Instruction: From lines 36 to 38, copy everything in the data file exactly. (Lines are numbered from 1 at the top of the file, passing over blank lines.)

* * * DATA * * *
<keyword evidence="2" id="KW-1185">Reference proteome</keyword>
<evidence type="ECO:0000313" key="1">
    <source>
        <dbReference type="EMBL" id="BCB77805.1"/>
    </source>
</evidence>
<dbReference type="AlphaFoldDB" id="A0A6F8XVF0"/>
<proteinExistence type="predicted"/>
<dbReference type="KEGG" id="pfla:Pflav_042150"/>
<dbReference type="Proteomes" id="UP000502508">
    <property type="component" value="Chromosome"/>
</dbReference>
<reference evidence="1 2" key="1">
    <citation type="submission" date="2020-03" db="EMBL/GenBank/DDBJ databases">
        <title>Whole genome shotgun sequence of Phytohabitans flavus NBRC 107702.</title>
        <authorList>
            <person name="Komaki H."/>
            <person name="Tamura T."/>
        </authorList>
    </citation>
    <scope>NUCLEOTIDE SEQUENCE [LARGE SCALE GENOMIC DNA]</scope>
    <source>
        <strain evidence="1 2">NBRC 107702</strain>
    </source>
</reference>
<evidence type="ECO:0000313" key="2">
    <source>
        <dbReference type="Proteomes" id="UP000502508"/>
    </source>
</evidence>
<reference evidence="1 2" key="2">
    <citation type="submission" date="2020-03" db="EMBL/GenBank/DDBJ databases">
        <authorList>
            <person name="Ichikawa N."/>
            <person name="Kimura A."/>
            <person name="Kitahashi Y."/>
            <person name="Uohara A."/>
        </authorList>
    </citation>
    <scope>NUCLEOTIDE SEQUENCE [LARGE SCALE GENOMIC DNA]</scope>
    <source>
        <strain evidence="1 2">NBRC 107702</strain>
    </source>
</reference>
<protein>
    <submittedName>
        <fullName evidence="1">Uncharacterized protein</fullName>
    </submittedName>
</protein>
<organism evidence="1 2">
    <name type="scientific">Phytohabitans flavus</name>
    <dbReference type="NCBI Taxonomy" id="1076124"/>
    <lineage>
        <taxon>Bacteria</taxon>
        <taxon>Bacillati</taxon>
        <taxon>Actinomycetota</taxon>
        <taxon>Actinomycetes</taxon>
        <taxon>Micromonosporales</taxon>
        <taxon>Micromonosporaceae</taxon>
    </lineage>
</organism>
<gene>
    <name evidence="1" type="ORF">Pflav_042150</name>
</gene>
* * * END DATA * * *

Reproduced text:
            <person name="Kitahashi Y."/>
            <person name="Uohara A."/>
        </authorList>